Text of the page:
YODER – Ed Pavey, longtime director of the Kansas Law Enforcement Training Center (KLETC), will retire in June after leading the institution for nearly a quarter-century.
Pavey has led KLETC – a unit of KU Professional & Continuing Education, which serves as the headquarters for all law enforcement training in Kansas – since 1995. He was acting director for a year before that and has been on staff since 1989, following a career in the Sedgwick County Sheriff’s Office. He is just the third director in the training center’s 50-year history. Officials estimate that 10,000 new officers graduated from the center’s basic training during Pavey’s tenure.
“For these past 28-plus years at KLETC, it has been my distinct honor and pleasure to be associated with a very committed and highly dedicated staff of men and women serving the Kansas law enforcement community,” Pavey said in his retirement announcement. “I will forever remember and cherish the many professional and personal friendships gained over all these past years.”
A retirement reception for Pavey will be held at 1:30 p.m. June 7 at the Kansas Law Enforcement Training Center near Yoder.
Pavey oversaw the expansion of the campus from its original two buildings – inherited from a World War II-era naval air base that previously occupied the site near Yoder – to a modern, 15-building facility, including 63-room and 54-room residence halls with 231 beds, state-of-the-art electronic training simulators and a 1.78-mile driving course, all situated on a 173-acre site. KLETC’s annual budget is funded through a $1.25 annual surcharge on all new motor vehicle registrations as well as docket fees on all criminal- and traffic-related cases charged in state and municipal courts.
“The training is up-to-date, professionally done and thorough,” said Gary Steed, executive director of the Kansas Commission on Peace Officers’ Standards and Training. “I'm always impressed with the quality of officers we get in the amount of time we have to train them."
More than 400 agencies across the state send new full-time officers to KLETC for intensive training lasting three months. A staff of 51 offers instruction on the law, communications, firearms and tactical training as well as lessons in tactical driving on the center’s 1.78-mile emergency vehicle driving course.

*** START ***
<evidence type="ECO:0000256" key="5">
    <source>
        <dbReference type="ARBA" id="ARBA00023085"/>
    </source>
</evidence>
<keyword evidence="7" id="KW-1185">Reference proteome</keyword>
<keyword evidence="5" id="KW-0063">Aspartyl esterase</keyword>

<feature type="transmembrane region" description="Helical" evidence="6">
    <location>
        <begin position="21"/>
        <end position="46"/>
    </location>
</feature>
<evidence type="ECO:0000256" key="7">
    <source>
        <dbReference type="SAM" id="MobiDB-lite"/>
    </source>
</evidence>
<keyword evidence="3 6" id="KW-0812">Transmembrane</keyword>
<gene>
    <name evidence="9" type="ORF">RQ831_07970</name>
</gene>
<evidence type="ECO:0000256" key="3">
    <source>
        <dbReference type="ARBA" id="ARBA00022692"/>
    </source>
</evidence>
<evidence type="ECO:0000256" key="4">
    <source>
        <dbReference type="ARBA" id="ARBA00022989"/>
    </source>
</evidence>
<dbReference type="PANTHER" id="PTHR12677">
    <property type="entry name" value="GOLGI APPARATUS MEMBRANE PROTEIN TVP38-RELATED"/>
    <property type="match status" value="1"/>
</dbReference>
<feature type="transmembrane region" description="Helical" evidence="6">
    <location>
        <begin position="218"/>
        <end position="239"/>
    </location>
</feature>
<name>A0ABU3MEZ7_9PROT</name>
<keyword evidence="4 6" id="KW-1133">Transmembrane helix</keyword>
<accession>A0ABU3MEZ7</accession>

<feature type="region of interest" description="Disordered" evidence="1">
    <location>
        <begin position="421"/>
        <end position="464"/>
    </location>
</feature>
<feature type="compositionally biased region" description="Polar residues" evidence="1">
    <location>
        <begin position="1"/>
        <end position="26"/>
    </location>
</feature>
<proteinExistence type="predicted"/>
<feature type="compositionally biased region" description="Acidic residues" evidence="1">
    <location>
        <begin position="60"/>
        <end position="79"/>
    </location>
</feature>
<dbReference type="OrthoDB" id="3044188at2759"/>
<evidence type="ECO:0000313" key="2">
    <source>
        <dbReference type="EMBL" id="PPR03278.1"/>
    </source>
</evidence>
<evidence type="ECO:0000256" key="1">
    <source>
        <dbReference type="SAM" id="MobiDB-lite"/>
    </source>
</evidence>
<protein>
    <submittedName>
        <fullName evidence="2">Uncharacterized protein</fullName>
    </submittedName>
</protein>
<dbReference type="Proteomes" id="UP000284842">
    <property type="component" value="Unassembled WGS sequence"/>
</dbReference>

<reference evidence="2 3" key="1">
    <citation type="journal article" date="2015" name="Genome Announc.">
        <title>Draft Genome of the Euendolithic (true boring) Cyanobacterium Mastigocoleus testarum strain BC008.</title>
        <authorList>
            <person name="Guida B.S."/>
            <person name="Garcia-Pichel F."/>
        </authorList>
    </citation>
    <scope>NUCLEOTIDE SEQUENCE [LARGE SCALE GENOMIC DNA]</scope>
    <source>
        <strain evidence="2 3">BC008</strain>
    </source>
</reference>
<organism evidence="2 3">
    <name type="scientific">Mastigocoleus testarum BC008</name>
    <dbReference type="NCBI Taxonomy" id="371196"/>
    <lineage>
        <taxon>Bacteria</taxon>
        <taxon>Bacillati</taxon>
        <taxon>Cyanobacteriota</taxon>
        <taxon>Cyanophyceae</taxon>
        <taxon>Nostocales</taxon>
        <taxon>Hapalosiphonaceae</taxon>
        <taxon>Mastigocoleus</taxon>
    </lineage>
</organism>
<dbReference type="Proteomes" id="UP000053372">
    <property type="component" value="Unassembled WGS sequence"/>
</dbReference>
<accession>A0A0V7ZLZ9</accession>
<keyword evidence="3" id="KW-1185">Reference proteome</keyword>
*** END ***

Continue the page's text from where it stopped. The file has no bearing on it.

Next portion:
Before arriving at KLETC, Pavey served 21 years with the Sedgwick County Sheriff’s Office, retiring at the rank of division commander. He has a bachelor’s degree from Wichita State University and is a graduate of the FBI National Academy and the FBI Law Enforcement Executive Development Program.
His awards include the 1994 International Association of Chiefs of Police and National Highway Traffic Safety Administration’s J. Stannard Baker Award, the Wichita Crime Commission’s 1998 Criminal Justice Professional of the Year and the 2002 FBI National Academy Associates Clarence M. Kelley Award. His other career highlights include a 1993 trip to St. Petersburg, Russia, to observe and consult with police there as well as a 2009 trip to Armenia to meet and consult with Armenia’s national police.
“Ed has been an exceptional leader for KLETC and the Kansas law enforcement community,” said Kansas Attorney General Derek Schmidt. “He has led the transformation of KLETC from a scattering of buildings into a modern campus and has overseen the modernization of law enforcement training in Kansas. We all wish Ed well in whatever endeavors life has in store for him next.”
Pavey and his wife reside in Valley Center. They have three grown daughters, three sons-in-law and nine grandchildren.
Leading Kansas officials praise Pavey’s tenure leading the training center:
“It takes a special kind of person to strap on a sidearm, leave their family every day, and step out into the world to protect all of us. Ed Pavey has been preparing young men and women to go out and do just that for almost 30 years. His legacy lives on in each officer he has trained, and Kansas is a better place as a result of his leadership.”
— Kansas Gov. Jeff Colyer
“Ed Pavey’s leadership has produced a generation of top-notch police officers across the state and helped make all Kansans safer. He leaves behind a legacy of excellence for his successors to carry forward.”
— Sharon Graham, assistant vice chancellor of the Professional & Continuing Education, which oversees KLETC
"He always seems to have his thumb on what's going on around the state. It doesn't matter if you're a sheriff in western Kansas or the chief of a bigger force: He knows you, knows your situation."
— Brad Schoen, director of the Riley County Police Department
“He has raised the standard there (at KLETC), not only in hands-on training but in operating that facility as a branch of the University of Kansas. He's taken that from being a vocational school, in many ways, to being something that's college-level instruction."
— Gary Steed, executive director of the Kansas Commission on Peace Officers’ Standards and Training
"He seemed to really cultivate quality individuals for his staff. That's a combination of his leadership and the individuals on staff. They were really successful at what they set out to do."
— Kirk Thompson, director of the Kansas Bureau of Investigation
“He's such a decent man. He’s so ethical, so committed, a very fair man, very intelligent.”
— Jackie Williams, a former U.S. attorney for Kansas now serving as the state’s deputy attorney general for the Medicaid Fraud and Abuse Division.